of the way women’s sports are subject to a kind of cultural
grand jury not applied to men’s sports. Unfortunately, the
image of strong, competitive female athletes still pushes against
traditions that view women as the “second sex.” That’s
the historic backdrop every advance in women’s athletics implicitly
challenges. The result is that, despite significant advances in
opportunities (and attitudes), women’s sports seems to wage
a continual struggle for equal status with men’s sports. 


That struggle for equality has sometimes taken form as a challenge
for the basic right to play. The birth of basketball in the 1890s
was originally a coed sports phenomenon. The first decade of Illinois
basketball, for example, saw some 300 girls high school teams spring
up throughout the state. The teams often played by the same rules
as boys and interscholastic meets were regularly attended by large
and enthusiastic crowds. But the young female athletes of the day
also evoked the consternation of proper school administrators who
feared dire consequences in the alleged “masculinization”
of female sports. By 1907 the Illinois High School Association (IHSA)
took the extraordinary step of banning all interscholastic sports
for females. The next year the IHSA sponsored its first state basketball
tournament for boys.







Such is more or less the conflicted history of women’s basketball,
played out over the last 100 years as a kind of rolling tug-of-war
between the game’s advocates, physical education theorists,
and school administrators who have, at one time or another, opposed
competitive sports for females. In South Carolina in the 1920s women’s
high school basketball tournaments would draw hundreds or even thousands
to games. By 1954 the South Carolina state legislature had nixed
the long-standing girls regional and state tournaments. Only in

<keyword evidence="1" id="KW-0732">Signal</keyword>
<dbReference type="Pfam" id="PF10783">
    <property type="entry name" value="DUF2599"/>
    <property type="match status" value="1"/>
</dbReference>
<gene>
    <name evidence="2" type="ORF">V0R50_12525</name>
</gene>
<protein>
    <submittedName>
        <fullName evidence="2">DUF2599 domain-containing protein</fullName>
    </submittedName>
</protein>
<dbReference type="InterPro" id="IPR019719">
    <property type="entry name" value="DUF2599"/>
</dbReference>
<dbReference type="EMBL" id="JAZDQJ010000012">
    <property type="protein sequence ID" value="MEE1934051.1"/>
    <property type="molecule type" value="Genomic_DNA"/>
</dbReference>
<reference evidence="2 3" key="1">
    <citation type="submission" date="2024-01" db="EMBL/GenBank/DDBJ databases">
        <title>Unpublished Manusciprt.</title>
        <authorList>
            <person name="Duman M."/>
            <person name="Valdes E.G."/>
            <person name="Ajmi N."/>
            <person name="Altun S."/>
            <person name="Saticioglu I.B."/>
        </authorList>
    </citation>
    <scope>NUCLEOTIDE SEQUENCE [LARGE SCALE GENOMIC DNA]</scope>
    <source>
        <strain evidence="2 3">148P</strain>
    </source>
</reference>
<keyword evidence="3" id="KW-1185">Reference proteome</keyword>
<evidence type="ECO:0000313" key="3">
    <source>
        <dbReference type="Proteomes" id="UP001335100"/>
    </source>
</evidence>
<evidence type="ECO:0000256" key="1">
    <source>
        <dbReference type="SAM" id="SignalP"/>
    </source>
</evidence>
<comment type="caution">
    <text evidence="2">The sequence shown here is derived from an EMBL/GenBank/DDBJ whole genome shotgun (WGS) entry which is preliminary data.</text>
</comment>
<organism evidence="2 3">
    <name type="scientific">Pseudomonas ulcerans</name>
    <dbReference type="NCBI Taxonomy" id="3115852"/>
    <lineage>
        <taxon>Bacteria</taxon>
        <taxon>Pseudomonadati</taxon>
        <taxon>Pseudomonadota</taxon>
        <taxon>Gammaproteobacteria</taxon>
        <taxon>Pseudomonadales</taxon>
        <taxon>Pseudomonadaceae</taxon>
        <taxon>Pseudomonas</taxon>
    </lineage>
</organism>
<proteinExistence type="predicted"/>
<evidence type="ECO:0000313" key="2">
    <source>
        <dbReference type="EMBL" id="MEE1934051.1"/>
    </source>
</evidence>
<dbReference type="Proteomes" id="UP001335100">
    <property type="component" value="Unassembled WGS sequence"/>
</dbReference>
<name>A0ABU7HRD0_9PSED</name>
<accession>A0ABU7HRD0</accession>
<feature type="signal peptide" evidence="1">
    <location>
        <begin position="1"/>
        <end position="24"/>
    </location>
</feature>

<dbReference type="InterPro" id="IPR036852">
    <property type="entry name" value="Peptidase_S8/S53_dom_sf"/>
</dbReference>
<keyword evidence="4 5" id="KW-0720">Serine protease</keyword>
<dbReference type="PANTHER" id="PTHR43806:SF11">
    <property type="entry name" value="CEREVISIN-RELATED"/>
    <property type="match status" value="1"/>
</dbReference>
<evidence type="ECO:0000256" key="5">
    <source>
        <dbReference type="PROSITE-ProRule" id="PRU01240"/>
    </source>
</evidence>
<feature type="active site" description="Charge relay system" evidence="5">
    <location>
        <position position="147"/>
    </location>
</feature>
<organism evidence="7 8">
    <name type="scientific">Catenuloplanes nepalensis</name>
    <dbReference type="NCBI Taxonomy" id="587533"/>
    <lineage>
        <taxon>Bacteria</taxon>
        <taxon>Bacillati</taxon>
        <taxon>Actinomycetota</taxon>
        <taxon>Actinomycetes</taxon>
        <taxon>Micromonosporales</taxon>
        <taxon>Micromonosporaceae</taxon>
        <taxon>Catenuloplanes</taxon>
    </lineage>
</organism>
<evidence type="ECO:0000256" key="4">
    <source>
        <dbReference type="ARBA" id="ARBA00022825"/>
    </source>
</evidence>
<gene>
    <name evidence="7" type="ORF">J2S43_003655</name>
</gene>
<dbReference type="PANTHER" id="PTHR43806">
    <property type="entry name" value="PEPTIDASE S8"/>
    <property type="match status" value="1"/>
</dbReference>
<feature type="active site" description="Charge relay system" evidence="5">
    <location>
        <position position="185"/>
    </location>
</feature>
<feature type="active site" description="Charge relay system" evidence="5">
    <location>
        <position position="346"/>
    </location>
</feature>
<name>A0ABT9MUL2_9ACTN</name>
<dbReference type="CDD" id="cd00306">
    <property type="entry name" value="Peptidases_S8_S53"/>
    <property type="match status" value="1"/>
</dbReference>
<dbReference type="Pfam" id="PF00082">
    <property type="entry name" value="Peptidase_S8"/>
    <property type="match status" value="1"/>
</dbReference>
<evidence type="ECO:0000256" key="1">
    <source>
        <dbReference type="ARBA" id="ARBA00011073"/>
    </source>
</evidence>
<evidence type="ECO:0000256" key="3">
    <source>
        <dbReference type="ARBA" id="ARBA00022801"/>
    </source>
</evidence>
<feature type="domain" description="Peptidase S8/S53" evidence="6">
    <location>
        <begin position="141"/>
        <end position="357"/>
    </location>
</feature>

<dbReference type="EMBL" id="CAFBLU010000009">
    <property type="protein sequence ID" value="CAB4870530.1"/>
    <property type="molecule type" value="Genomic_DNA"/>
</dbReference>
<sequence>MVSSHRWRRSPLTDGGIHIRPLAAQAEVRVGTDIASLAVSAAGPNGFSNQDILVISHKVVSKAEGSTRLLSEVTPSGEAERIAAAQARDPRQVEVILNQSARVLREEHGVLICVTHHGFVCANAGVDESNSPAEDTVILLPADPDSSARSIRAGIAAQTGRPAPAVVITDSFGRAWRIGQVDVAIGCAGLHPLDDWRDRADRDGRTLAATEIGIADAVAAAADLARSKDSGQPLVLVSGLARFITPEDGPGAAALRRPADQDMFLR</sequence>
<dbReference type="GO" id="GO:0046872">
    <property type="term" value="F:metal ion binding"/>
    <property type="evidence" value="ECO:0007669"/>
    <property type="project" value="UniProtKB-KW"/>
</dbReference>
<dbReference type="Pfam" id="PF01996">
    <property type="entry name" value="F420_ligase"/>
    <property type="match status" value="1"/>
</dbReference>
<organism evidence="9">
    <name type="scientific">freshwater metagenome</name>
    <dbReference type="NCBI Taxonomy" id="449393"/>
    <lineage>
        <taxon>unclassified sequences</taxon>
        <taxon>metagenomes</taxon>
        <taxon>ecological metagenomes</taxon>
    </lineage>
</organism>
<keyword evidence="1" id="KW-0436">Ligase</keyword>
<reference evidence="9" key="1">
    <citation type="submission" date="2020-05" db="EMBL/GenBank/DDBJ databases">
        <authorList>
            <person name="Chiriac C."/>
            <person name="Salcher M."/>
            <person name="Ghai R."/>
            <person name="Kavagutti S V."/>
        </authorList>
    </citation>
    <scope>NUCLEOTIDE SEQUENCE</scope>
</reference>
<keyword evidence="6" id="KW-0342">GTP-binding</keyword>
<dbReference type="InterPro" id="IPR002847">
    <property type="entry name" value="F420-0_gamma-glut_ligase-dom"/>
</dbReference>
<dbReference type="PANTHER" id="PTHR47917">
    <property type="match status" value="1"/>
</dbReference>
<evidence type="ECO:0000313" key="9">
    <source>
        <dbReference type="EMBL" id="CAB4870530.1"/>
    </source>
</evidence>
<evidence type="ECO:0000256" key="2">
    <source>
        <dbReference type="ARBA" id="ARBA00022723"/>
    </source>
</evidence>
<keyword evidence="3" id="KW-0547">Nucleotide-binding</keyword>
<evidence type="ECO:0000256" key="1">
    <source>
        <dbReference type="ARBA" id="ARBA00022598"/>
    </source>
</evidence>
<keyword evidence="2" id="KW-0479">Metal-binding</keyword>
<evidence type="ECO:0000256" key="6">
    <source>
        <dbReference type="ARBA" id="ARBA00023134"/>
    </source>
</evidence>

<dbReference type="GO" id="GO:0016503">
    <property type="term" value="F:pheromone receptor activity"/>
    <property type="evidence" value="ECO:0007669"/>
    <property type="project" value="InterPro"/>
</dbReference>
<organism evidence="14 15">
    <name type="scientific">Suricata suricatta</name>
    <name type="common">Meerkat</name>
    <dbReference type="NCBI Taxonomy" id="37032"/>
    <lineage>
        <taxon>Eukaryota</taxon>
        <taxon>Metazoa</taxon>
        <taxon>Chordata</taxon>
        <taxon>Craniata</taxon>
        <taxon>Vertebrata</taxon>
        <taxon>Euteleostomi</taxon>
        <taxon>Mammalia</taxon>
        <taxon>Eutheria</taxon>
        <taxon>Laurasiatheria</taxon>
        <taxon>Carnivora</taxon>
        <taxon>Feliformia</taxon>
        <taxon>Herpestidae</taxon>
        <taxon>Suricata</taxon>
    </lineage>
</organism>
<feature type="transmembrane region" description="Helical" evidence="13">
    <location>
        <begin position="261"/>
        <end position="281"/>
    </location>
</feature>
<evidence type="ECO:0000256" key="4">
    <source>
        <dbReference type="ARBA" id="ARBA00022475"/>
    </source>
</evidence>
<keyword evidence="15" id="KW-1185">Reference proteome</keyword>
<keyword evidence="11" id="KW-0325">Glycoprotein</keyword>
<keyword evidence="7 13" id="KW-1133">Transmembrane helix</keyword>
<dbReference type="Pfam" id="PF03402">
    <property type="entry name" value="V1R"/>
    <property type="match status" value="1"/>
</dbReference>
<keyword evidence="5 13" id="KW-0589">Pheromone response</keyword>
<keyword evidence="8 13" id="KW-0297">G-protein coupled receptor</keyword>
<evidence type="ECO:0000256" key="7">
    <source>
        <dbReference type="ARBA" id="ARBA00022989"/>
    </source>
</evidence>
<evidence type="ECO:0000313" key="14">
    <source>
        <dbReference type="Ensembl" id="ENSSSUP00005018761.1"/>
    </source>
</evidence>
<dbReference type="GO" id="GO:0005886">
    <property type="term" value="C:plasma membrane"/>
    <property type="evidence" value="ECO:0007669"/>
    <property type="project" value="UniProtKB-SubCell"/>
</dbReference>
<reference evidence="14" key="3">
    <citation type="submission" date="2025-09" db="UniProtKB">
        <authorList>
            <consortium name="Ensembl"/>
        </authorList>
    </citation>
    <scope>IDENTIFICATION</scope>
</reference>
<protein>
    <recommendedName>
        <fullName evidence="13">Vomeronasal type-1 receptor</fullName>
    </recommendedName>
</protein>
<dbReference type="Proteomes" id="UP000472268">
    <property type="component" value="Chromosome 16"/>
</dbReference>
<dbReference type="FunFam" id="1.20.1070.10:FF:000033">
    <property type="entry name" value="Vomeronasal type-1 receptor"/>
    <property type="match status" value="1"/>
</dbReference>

Iowa, where the six-player version of the game prevailed for decades,
has an annual girls state high school championship tournament been
held without interruption since the 1920s. 




Watch and Learn

 



T

oday women’s basketball is a sport with
a growing fan base at all levels. Witness the NCAA’s Women’s
Final Four Tournament last April in Indianapolis attended by some
30,000 fans of all types. 


As a fan of the sport, I can’t help but think that the only
way the WNBA could avoid being labeled by the folks who put the
phobia in homo would be to ramp down the talent. But it’s not
going to happen. Women’s basketball at the higher levels may
be the best team basketball being played today. Not everyone prefers
the one-star, powerdunking system that dominates NBA play. 


As an athlete, Sheryl Swoopes is one of the game’s pioneers,
a player whose legacy is likely to be remembered the way the NBA
remembers Bob Cousy. But her decision as one of the WNBA’s
leading players to let the world know she’s a lesbian also
marks her as another kind of pioneer, a human rights pioneer. In
doing so, she will help nudge open the closet door regarding homosexuality
that remains mostly slammed shut in the sports world. 


This is a good thing because it’s about the freedom of individuals
to be more than sports commodities, but who they are. From Sheryl
Swoopes, the sports world can indeed watch and learn.





Mark
T. Harris is a freelance writer living in Bloomington, Illinois.